Accordingly, Cristol reasons that Amazon’s arrival in Arlington would indeed prompt a sudden surge in growth in the county, but not substantially change how officials are preparing to handle an ever-growing population.
“It’s not as though we are in this perfect equilibrium now and Amazon will upset the apple cart,” Cristol told ARLnow. “Growth is coming to this region… but I think Amazon could really force the issue by probably condensing how fast that growth could happen, maybe we’re talking 10 years over 20.”
That’s why she says county officials are already putting such an intense focus on issues like affordable housing and transportation, and encouraging residents to do the same. She sees the “Big Idea Roundtables” the county is convening this month as a key step in the process, designing them as forums for people to have frank discussions about all of the problems and opportunities associated with the county’s growth in the coming years.
Cristol fully expects many of those conversations to center around the arrival of huge companies like Amazon, or perhaps Apple. But, as she tries to take a long view of the region’s future, she expects they’ll be helpful no matter what Jeff Bezos decides.
“Whether Amazon comes and hastens that [growth] or whether Amazon doesn’t come and the general projected job growth and population growth comes over a longer period of time, the questions and the need for the community conversation are the same,” Cristol said.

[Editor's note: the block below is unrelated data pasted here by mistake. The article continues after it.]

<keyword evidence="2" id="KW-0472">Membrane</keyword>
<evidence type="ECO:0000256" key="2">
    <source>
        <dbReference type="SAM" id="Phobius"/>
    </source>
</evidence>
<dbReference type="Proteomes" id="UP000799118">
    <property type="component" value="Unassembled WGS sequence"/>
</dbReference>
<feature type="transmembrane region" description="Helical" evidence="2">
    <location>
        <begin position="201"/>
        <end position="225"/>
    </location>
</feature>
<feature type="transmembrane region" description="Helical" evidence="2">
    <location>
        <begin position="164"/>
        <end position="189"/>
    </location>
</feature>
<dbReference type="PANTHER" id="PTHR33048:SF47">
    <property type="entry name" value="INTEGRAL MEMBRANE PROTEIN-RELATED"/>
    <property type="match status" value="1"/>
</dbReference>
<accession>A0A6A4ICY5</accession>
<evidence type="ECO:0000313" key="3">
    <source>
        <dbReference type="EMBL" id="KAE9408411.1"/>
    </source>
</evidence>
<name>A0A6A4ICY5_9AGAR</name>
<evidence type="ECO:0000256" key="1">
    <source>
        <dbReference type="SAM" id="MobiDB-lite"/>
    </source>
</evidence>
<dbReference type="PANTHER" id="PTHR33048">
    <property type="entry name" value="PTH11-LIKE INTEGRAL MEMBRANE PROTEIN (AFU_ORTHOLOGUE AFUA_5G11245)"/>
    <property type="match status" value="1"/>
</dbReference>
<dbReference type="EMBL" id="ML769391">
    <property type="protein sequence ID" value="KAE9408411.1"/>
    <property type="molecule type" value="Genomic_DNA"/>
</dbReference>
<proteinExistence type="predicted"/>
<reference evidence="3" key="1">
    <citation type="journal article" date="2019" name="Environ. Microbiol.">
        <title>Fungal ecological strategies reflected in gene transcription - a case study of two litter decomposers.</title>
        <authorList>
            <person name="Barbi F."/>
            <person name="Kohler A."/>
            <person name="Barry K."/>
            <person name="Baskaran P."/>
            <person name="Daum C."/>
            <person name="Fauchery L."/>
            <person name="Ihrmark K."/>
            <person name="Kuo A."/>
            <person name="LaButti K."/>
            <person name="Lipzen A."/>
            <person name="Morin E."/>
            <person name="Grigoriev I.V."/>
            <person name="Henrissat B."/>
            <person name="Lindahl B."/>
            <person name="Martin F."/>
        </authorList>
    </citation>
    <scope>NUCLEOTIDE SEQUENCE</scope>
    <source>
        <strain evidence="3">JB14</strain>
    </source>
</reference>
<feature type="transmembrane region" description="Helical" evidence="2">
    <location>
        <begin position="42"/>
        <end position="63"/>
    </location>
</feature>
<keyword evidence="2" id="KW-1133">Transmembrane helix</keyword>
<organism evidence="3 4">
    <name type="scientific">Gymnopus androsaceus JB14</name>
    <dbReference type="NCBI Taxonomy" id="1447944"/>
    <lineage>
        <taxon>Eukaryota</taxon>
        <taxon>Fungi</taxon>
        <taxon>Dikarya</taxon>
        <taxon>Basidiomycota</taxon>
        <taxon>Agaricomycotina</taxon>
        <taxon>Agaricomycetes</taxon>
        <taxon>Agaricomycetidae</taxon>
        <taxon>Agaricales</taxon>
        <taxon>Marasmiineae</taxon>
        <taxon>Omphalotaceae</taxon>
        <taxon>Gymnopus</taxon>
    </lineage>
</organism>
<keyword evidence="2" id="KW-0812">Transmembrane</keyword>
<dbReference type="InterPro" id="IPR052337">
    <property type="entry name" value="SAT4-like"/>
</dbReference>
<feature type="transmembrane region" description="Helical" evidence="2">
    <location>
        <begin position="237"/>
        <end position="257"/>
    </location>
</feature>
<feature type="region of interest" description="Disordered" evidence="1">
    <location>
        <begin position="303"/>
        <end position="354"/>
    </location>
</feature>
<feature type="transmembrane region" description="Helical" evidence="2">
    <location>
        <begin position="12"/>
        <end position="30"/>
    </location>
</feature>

Amazon critics, however, are less convinced that leaders like Cristol should accept such growth as unavoidable. Margaret McLaughlin, chair of the Metro D.C. Democratic Socialists of America, says her group has led a campaign highlighting HQ2’s potentially negative impacts on marginalized communities in order to get officials thinking differently about the region’s future.
“By them saying that growth is coming inevitably, they’re taking their own agency out of the economic decisions they’re making,” McLaughlin said. “Rents are going to go up, and that ends up pushing out renters, people of color, people working in the service industry… so they’re ones making choices, they’re pushing families out. They’re making the economic situation better for the rich and worse for the poor.”
(Updated at 1 p.m.) Longtime Crystal City restaurant Cafe Italia is getting new life, thanks to some former employees and one prominent local restaurateur.
Freddie Lutz, the owner and namesake of Freddie’s Beach Bar at 555 23rd Street S., says he’s planning to revive the restaurant after it closed in April.
Lutz worked for 25 years as a waiter and maitre d’ at Cafe Italia (519 23rd Street S.), and he hopes to reopen it in the next few months as “Freddie’s Italian Cafe.” To do so he’s teaming up with a former Cafe Italia bus boy and chef, brothers Adolfo and Birtillo Urrutia.
“I’ve missed it all these years, so it’ll be sort of like coming home,” Lutz told ARLnow. “Freddie’s brought a lot of diversity to Northern Virginia and Arlington and I’m proud of that, but I feel like I left my heart in Cafe Italia.”
Cafe Italia first opened its doors in 1976, and Lutz believes the place became “part of the history” of Crystal City. Though he says its former owners struggled to afford rising rent prices, thus leading to its closure, the Urrutias approached him a few weeks back with a plan to “bring it back to its former glory,” and he jumped at the chance.